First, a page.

N241-035 TITLE: Coordinated Effectiveness Assessment
OUSD (R&E) CRITICAL TECHNOLOGY AREA(S): Directed Energy (DE);Integrated Network Systems-of-Systems
The technology within this topic is restricted under the International Traffic in Arms Regulation (ITAR), 22 CFR Parts 120-130, which controls the export and import of defense-related material and services, including export of sensitive technical data, or the Export Administration Regulation (EAR), 15 CFR Parts 730-774, which controls dual use items. Offerors must disclose any proposed use of foreign nationals (FNs), their country(ies) of origin, the type of visa or work permit possessed, and the statement of work (SOW) tasks intended for accomplishment by the FN(s) in accordance with the Announcement. Offerors are advised foreign nationals proposed to perform on this topic may be restricted due to the technical data under US Export Control Laws.
OBJECTIVE: Provide an automated Tactical Effectiveness Service for Electromagnetic Effectors (TES-EE) within the decision support services of the Integrated Combat System which provides consistent and accurate real-time effectiveness assessment of electromagnet engagements for coordinated engagements among hardkill and softkill effectors across the force.
DESCRIPTION: Typical engagements conducted by Naval platforms employ either hardkill or softkill effectors. Kinetic effectors (hardkill) such as missiles, naval guns, or other types of projectiles defeat targets primarily using kinetic energy alone or with the assistance of energetics to physically damage or destroy the target, rendering it harmless as a threat. The effects of a kinetic engagement are generally straightforward to observe, and may include rapid changes of trajectory, observing a single target becoming many smaller targets, detection of explosions, inability to reacquire the target after impact, and many others. In short, the effects are typically easily observable using typical Naval sensor suites. A limitation of kinetic effectors is that they are limited in number, and once expended, are not easily replenished in the heart of a battle.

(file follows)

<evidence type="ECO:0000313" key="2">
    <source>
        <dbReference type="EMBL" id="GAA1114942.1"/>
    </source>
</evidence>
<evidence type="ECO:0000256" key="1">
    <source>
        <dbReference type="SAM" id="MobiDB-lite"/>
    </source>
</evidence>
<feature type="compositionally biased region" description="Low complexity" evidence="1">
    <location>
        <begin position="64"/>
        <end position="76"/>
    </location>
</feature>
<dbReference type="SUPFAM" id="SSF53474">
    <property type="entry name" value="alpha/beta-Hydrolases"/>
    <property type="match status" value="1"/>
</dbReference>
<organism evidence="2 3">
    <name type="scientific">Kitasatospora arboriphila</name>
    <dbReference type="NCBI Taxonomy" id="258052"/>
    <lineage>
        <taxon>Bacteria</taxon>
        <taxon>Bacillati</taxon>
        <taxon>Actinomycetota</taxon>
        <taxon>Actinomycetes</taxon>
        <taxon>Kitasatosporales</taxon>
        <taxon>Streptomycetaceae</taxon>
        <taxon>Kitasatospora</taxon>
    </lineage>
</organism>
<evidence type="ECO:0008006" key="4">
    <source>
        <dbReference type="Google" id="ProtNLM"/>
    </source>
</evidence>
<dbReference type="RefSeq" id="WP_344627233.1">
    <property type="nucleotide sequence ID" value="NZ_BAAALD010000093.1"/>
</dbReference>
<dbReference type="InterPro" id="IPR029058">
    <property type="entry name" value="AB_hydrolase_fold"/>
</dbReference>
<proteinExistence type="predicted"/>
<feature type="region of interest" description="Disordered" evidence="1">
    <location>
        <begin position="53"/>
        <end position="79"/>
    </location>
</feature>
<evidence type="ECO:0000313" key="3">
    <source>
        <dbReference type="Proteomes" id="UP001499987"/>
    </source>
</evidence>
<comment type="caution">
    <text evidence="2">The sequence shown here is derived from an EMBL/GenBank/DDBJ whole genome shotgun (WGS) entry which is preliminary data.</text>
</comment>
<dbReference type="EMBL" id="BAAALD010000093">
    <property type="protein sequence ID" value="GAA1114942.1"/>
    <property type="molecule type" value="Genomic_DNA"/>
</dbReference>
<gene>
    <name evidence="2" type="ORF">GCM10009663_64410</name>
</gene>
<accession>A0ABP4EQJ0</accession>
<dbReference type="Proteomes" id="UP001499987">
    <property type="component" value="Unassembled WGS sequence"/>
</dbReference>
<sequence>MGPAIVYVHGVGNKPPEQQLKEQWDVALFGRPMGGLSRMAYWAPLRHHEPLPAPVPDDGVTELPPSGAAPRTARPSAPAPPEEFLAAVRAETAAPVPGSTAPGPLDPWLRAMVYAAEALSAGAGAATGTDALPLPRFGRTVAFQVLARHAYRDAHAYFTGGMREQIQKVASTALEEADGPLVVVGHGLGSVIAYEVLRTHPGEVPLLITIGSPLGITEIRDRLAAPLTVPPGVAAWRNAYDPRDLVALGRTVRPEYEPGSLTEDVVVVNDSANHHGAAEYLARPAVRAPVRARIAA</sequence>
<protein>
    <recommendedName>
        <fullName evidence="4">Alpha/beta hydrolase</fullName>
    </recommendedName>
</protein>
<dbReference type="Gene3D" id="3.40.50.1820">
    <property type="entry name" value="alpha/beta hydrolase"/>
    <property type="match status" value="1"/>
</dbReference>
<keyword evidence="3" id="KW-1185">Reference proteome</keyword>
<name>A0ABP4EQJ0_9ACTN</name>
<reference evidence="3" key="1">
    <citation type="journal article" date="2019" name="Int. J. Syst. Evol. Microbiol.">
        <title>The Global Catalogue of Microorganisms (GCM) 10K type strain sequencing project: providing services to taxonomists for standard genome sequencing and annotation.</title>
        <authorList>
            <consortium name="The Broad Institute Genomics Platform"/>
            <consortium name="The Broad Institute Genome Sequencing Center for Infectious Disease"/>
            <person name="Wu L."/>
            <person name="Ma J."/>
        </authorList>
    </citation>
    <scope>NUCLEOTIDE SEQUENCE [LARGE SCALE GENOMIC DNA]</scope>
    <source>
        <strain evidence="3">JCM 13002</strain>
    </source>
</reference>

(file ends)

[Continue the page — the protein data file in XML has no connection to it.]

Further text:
Conversely, electromagnetic (EM) engagements (softkill), such as those accomplished through lasers, high power microwaves, other radio frequency (RF) sources, or other electronic attack mechanisms, can be much more subtle in their effects and may not be directly observable by naval sensor suites. Where kinetic weapons like missiles typically take time to travel to the target, but once there, achieve a near-instantaneous effect, EM engagements may start immediately (think of applying laser energy to a target), but may take some amount of time to accomplish their purpose (that is, laser dwell time on a spot to burn a hole). Some EM effects may be observable, such as in the case of a laser burning a hole in the flight control surfaces of an unmanned aerial vehicle, causing it to plummet to the water below. Others, such as RF energy, may be achieving an effect to prevent the target from acquiring its target, but from outside observation, the target is still behaving nominally. EM effectors, unlike kinetic effectors, are not inherently limited to a finite number of shots, and therefore may represent a greater number of engagement opportunities than their kinetic analogs.